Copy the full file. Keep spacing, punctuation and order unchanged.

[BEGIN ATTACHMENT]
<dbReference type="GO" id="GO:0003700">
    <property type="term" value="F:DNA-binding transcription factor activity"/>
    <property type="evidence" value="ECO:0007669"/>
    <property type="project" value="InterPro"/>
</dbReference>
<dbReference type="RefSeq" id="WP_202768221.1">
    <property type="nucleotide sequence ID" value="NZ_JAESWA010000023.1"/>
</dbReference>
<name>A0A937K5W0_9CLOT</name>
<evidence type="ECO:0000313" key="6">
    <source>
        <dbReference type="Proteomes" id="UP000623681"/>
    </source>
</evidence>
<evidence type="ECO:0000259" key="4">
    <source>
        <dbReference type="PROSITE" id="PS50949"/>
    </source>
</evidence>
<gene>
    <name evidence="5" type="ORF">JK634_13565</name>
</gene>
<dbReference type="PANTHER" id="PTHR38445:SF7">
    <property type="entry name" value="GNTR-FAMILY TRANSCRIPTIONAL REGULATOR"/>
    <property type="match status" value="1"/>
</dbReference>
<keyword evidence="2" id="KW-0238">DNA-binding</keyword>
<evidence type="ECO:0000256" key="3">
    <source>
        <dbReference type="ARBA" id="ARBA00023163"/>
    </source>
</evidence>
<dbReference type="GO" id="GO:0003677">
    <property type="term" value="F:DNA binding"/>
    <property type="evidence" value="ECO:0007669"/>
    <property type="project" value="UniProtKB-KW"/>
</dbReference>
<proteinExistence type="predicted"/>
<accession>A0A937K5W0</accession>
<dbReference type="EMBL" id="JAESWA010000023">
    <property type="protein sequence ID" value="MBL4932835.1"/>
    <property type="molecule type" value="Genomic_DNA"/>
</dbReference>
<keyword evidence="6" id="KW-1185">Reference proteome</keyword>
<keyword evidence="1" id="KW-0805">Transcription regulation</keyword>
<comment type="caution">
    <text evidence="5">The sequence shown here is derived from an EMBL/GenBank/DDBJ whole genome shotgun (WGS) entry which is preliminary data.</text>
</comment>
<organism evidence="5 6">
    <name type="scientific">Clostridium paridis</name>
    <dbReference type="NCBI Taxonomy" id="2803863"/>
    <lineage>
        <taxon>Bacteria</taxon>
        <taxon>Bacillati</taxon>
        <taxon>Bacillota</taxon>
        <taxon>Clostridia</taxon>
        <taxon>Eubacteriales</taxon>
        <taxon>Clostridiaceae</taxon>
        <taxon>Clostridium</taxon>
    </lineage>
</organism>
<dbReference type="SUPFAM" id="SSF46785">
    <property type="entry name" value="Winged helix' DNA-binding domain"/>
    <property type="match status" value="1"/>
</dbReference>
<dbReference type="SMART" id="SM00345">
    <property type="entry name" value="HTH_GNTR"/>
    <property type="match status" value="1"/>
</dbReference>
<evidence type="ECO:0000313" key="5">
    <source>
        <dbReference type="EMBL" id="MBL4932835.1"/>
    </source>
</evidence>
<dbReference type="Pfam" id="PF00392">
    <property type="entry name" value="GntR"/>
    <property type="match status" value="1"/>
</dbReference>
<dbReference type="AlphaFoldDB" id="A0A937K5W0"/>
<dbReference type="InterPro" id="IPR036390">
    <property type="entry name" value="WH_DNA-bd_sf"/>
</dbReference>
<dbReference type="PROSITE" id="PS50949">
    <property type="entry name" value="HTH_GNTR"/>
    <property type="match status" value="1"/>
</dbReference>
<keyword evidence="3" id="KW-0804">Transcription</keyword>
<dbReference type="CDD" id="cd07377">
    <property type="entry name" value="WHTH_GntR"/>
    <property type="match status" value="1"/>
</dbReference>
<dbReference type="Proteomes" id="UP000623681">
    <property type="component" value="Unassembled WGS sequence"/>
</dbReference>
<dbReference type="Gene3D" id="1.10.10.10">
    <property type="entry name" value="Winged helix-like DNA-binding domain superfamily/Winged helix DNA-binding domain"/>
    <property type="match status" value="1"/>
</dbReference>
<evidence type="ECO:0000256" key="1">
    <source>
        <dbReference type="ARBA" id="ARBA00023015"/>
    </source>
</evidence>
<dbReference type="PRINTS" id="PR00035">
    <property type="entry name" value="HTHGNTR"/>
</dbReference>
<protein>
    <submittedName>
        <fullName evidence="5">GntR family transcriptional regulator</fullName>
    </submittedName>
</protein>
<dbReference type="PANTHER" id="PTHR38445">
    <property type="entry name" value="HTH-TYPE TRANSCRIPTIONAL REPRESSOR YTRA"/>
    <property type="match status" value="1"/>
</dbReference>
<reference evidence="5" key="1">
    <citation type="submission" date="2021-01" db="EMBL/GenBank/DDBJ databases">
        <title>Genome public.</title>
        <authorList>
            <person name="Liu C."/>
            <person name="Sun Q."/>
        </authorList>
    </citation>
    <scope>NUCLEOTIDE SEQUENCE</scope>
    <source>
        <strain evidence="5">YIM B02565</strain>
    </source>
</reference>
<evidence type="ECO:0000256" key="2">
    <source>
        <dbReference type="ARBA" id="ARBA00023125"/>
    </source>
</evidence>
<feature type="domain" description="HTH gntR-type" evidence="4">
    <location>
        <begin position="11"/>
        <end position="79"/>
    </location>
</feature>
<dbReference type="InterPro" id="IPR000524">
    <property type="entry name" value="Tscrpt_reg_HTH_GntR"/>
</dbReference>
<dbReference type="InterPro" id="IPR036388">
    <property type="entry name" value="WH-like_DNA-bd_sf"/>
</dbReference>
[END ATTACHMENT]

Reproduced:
<dbReference type="GO" id="GO:0003700">
    <property type="term" value="F:DNA-binding transcription factor activity"/>
    <property type="evidence" value="ECO:0007669"/>
    <property type="project" value="InterPro"/>
</dbReference>
<dbReference type="RefSeq" id="WP_202768221.1">
    <property type="nucleotide sequence ID" value="NZ_JAESWA010000023.1"/>
</dbReference>
<name>A0A937K5W0_9CLOT</name>
<evidence type="ECO:0000313" key="6">
    <source>
        <dbReference type="Proteomes" id="UP000623681"/>
    </source>
</evidence>
<evidence type="ECO:0000259" key="4">
    <source>
        <dbReference type="PROSITE" id="PS50949"/>
    </source>
</evidence>
<gene>
    <name evidence="5" type="ORF">JK634_13565</name>
</gene>
<dbReference type="PANTHER" id="PTHR38445:SF7">
    <property type="entry name" value="GNTR-FAMILY TRANSCRIPTIONAL REGULATOR"/>
    <property type="match status" value="1"/>
</dbReference>
<keyword evidence="2" id="KW-0238">DNA-binding</keyword>
<evidence type="ECO:0000256" key="3">
    <source>
        <dbReference type="ARBA" id="ARBA00023163"/>
    </source>
</evidence>
<dbReference type="GO" id="GO:0003677">
    <property type="term" value="F:DNA binding"/>
    <property type="evidence" value="ECO:0007669"/>
    <property type="project" value="UniProtKB-KW"/>
</dbReference>
<proteinExistence type="predicted"/>
<accession>A0A937K5W0</accession>
<dbReference type="EMBL" id="JAESWA010000023">
    <property type="protein sequence ID" value="MBL4932835.1"/>
    <property type="molecule type" value="Genomic_DNA"/>
</dbReference>
<keyword evidence="6" id="KW-1185">Reference proteome</keyword>
<keyword evidence="1" id="KW-0805">Transcription regulation</keyword>
<comment type="caution">
    <text evidence="5">The sequence shown here is derived from an EMBL/GenBank/DDBJ whole genome shotgun (WGS) entry which is preliminary data.</text>
</comment>
<organism evidence="5 6">
    <name type="scientific">Clostridium paridis</name>
    <dbReference type="NCBI Taxonomy" id="2803863"/>
    <lineage>
        <taxon>Bacteria</taxon>
        <taxon>Bacillati</taxon>
        <taxon>Bacillota</taxon>
        <taxon>Clostridia</taxon>
        <taxon>Eubacteriales</taxon>
        <taxon>Clostridiaceae</taxon>
        <taxon>Clostridium</taxon>
    </lineage>
</organism>
<dbReference type="SUPFAM" id="SSF46785">
    <property type="entry name" value="Winged helix' DNA-binding domain"/>
    <property type="match status" value="1"/>
</dbReference>
<dbReference type="SMART" id="SM00345">
    <property type="entry name" value="HTH_GNTR"/>
    <property type="match status" value="1"/>
</dbReference>
<evidence type="ECO:0000313" key="5">
    <source>
        <dbReference type="EMBL" id="MBL4932835.1"/>
    </source>
</evidence>
<dbReference type="Pfam" id="PF00392">
    <property type="entry name" value="GntR"/>
    <property type="match status" value="1"/>
</dbReference>
<dbReference type="AlphaFoldDB" id="A0A937K5W0"/>
<dbReference type="InterPro" id="IPR036390">
    <property type="entry name" value="WH_DNA-bd_sf"/>
</dbReference>
<dbReference type="PROSITE" id="PS50949">
    <property type="entry name" value="HTH_GNTR"/>
    <property type="match status" value="1"/>
</dbReference>
<keyword evidence="3" id="KW-0804">Transcription</keyword>
<dbReference type="CDD" id="cd07377">
    <property type="entry name" value="WHTH_GntR"/>
    <property type="match status" value="1"/>
</dbReference>
<dbReference type="Proteomes" id="UP000623681">
    <property type="component" value="Unassembled WGS sequence"/>
</dbReference>
<dbReference type="Gene3D" id="1.10.10.10">
    <property type="entry name" value="Winged helix-like DNA-binding domain superfamily/Winged helix DNA-binding domain"/>
    <property type="match status" value="1"/>
</dbReference>
<evidence type="ECO:0000256" key="1">
    <source>
        <dbReference type="ARBA" id="ARBA00023015"/>
    </source>
</evidence>
<dbReference type="PRINTS" id="PR00035">
    <property type="entry name" value="HTHGNTR"/>
</dbReference>
<protein>
    <submittedName>
        <fullName evidence="5">GntR family transcriptional regulator</fullName>
    </submittedName>
</protein>
<dbReference type="PANTHER" id="PTHR38445">
    <property type="entry name" value="HTH-TYPE TRANSCRIPTIONAL REPRESSOR YTRA"/>
    <property type="match status" value="1"/>
</dbReference>
<reference evidence="5" key="1">
    <citation type="submission" date="2021-01" db="EMBL/GenBank/DDBJ databases">
        <title>Genome public.</title>
        <authorList>
            <person name="Liu C."/>
            <person name="Sun Q."/>
        </authorList>
    </citation>
    <scope>NUCLEOTIDE SEQUENCE</scope>
    <source>
        <strain evidence="5">YIM B02565</strain>
    </source>
</reference>
<evidence type="ECO:0000256" key="2">
    <source>
        <dbReference type="ARBA" id="ARBA00023125"/>
    </source>
</evidence>
<feature type="domain" description="HTH gntR-type" evidence="4">
    <location>
        <begin position="11"/>
        <end position="79"/>
    </location>
</feature>
<dbReference type="InterPro" id="IPR000524">
    <property type="entry name" value="Tscrpt_reg_HTH_GntR"/>
</dbReference>
<dbReference type="InterPro" id="IPR036388">
    <property type="entry name" value="WH-like_DNA-bd_sf"/>
</dbReference>